Terror victims can appeal on body transfers to PA
Almagor: Previous policy tantamount to adopting Palestinian view that terrorists were legitimate fighters.
Almagor head Meir Indor. Photo: Facebook.
In a hearing before the High Court of Justice on Wednesday, the state agreed
that the Defense Ministry would be an official address for appeals by victims of
terror to block the handover of terrorists’ bodies to the Palestinian
The state’s agreement to give the victims an official address
was accepted by the Almagor Terror Victims Association as a compromise
resolution of its petition it.
Almagor had filed a petition asking that
the state be obligated to give terrorism victims 48 hours notice prior to
transferring terrorists’ bodies to the PA.
The general basis of the
petition was that a 1990s law obligated the state to give 48 hours notice to
victims before transferring certain living terrorists to the PA.
is that objectors should have enough time to both publicly and legally try to
oppose the transfer.
According to Almagor’s attorney, in a number of
cases the notice allowed Almagor to make its case strong enough to change the
government’s mind on certain prisoner transfers.
Almagor said that the
sensitivity and anguish to terror victims’ families of transferring terrorists’
bodies was equal, and so the law of giving notice should be the same.
victims’ rights group attacked the state for distinguishing between live and
dead terrorists in its sensitivity toward victims’ feelings by saying that live
terrorists were a bigger issue because they could still present a
Almagor argued that the chief problem with the transfers in
question was that it gave the PA and other Palestinian groups opportunities to
celebrate the return of “martyrs” and their terrorist acts.
It said that
this phenomenon is just as big or bigger with celebrating the return of
terrorists’ bodies, as with transferring live terrorists.
It slammed the
state for wanting to treat terrorists’ bodies “with respect,” saying this was
giving in to the terrorists and their tactics by equating terrorists with
Almagor said that it understood that in military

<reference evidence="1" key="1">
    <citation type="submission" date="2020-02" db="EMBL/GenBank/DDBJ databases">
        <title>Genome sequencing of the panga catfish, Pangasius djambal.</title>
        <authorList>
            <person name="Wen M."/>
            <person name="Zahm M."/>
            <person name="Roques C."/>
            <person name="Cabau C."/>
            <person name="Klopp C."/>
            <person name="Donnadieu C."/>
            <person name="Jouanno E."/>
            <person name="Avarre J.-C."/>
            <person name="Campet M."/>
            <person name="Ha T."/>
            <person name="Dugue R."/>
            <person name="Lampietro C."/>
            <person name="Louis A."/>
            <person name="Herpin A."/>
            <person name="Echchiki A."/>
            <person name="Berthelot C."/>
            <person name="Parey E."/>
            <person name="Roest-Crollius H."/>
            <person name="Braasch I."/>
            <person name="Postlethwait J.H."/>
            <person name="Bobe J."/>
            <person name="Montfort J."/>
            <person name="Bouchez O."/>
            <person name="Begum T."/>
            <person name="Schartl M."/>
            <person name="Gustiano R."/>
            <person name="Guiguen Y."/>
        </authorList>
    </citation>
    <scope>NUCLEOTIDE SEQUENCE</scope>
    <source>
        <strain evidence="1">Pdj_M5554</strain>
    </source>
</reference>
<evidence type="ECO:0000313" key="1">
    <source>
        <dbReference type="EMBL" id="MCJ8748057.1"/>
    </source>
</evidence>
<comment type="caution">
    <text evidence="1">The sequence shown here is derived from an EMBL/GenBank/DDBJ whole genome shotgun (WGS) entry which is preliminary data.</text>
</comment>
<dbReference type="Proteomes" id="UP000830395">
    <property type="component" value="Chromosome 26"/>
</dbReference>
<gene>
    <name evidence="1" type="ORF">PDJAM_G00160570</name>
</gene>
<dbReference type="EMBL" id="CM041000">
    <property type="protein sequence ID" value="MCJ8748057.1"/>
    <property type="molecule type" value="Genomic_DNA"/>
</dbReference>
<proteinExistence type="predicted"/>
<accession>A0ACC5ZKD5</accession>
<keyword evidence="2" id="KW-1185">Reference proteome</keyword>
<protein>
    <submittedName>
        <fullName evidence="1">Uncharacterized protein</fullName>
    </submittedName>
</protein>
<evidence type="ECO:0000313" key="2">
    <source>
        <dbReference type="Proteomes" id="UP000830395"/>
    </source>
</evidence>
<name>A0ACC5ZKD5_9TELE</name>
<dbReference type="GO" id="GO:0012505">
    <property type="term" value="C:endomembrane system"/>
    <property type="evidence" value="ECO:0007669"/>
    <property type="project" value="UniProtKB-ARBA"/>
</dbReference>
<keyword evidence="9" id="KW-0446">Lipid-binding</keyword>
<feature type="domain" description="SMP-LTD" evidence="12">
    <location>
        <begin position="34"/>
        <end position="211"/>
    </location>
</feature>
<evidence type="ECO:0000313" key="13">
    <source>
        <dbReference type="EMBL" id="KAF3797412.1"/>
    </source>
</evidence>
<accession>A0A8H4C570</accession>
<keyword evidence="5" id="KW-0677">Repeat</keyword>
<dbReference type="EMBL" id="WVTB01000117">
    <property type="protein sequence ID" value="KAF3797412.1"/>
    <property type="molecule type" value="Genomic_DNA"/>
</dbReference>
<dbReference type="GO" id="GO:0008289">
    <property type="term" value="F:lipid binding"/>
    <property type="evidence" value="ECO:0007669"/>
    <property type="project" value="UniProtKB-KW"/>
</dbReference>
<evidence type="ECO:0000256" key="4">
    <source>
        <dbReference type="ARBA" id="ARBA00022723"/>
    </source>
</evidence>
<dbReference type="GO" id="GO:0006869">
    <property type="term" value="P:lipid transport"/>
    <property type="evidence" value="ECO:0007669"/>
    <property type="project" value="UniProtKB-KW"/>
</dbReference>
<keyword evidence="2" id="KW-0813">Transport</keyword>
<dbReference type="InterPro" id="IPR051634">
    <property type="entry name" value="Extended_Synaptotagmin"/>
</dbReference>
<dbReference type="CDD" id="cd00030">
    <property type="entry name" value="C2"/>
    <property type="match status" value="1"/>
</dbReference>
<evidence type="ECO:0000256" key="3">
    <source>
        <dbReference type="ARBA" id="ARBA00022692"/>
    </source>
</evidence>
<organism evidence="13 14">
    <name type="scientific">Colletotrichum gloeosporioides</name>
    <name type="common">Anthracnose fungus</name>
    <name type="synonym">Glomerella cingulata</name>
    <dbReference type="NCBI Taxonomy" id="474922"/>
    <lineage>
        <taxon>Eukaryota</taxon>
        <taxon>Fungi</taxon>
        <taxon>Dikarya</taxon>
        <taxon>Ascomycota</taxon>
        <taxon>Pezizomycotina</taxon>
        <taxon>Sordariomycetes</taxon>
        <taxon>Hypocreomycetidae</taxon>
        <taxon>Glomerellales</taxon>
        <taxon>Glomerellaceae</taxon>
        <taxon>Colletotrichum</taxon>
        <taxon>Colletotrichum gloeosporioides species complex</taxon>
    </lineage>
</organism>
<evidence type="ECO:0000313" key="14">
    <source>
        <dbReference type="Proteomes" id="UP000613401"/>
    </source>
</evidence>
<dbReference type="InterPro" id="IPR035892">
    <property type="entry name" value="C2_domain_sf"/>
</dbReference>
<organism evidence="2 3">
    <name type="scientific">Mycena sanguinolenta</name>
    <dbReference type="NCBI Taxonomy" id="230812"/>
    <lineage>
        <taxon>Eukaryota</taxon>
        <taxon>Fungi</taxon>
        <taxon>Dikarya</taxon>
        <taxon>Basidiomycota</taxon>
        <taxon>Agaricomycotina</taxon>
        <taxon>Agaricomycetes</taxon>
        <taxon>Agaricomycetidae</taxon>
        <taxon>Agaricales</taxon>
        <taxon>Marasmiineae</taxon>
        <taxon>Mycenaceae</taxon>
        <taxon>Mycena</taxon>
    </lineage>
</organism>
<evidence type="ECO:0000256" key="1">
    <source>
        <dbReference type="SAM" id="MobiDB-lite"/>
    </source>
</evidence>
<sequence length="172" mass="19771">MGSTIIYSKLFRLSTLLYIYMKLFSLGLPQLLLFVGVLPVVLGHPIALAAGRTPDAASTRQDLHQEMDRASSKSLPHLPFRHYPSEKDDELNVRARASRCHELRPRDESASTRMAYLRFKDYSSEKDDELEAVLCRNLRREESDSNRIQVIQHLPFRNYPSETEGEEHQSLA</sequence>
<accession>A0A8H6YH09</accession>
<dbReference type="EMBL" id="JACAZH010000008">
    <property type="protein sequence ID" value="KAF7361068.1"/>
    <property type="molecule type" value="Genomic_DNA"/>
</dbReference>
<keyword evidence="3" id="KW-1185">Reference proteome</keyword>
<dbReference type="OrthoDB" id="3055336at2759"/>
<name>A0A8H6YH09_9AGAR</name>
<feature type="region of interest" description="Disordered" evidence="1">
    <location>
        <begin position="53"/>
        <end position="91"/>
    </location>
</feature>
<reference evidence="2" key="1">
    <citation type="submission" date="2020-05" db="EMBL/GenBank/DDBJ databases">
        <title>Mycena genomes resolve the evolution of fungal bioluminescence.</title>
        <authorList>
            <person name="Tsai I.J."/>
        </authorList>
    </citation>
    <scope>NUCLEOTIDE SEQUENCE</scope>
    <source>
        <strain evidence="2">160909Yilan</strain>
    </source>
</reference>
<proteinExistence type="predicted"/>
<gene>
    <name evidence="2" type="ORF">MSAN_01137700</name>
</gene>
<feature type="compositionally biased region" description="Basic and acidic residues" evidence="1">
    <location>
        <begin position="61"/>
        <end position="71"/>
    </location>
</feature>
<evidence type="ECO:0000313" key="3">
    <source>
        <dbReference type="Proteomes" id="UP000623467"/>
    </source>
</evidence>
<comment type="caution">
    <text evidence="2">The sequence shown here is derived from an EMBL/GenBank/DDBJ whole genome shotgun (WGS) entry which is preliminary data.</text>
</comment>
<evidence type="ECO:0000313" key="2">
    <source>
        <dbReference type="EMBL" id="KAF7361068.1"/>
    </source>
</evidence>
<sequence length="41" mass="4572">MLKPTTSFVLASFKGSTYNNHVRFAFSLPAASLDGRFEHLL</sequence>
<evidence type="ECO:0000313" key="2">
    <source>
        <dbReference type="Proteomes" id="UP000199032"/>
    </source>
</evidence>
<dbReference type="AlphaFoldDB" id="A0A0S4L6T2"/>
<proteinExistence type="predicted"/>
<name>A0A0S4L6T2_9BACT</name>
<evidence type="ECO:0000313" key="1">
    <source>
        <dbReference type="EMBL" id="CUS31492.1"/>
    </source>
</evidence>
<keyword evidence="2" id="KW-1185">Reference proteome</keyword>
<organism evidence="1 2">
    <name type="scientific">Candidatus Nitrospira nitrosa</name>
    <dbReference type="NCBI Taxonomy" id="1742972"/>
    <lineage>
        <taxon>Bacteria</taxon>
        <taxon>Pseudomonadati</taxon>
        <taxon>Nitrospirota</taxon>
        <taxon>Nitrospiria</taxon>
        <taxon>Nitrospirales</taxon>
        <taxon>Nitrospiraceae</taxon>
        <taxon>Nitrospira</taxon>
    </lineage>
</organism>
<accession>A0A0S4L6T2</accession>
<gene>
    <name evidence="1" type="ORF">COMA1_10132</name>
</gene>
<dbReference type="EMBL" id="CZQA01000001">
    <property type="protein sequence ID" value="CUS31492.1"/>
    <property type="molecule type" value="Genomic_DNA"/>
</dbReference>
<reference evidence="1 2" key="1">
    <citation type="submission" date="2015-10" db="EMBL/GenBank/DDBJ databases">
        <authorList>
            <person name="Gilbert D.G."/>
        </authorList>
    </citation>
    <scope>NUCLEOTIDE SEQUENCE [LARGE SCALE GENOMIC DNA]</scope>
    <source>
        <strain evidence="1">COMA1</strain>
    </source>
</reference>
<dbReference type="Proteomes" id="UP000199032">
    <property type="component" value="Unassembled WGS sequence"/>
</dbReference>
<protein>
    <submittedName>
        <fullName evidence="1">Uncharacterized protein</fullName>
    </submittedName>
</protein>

conflicts both sides customarily give honors and respect to bodies of an enemy,
but that terrorists who intentionally attack civilians on buses and in malls,
and disregard the rules of war, should not be given the same honors.
these people, there can be no respect,” Almagor’s attorney said.
added that when the state says it honors the bodies of terrorists despite “their
crimes against humanity,” it “disgraces the victims and [the state’s]
Almagor noted that “the US threw bin Laden away” in the
Pressed by the court that these decisions are national security
decisions better left to the executive branch and which courts should stay out
of, Almagor responded that it believed its argument was “not just a moral one,”
but also had “legal standing.”
Almagor said that if the court ordered the
state to give notice to victims to allow opposition to transferring the
terrorists’ bodies, it would be giving legal voice to a law prohibiting
identifying with terrorist acts.
In Almagor’s interpretation,
transferring terrorists’ bodies which the state know will lead to their being
praised and celebrated effectively makes the state a party to identifying or
advancing identification with terrorist acts, in violation of the
The state said it agreed that some terrorists had committed crimes
against humanity, but that was not the relevant legal question in
It noted that terrorist bodies which remain in Israel’s hands
get buried, and no one is appealing against this practice.
The state said
that it continues to try to negotiate with the PA to receive guarantees that
returned bodies will not be the subject of celebration, but has never obtained
It also argued that Almagor misinterpreted the law giving
48 hours notice to terror victims regarding the return of live terrorists to the
Rather, the state attorney said that there is no right to veto the
transfer, only a right to register protest to the transfer.
the state agreed to a compromise: It would not give advance notice of
transferring terrorists’ bodies, but it agreed that terror victims could appeal
on the issue to the Defense Ministry at any time.
Almagor head Meir Indor
said that the courts’ failure to compel the state to give notice showed “the
bankruptcy of the courts.”
He also expressed dismay that the state was
accepting “terrorists’ argument that they have a political agenda,” and the idea
that courts cannot intervene as they can in dealing with lesser criminals.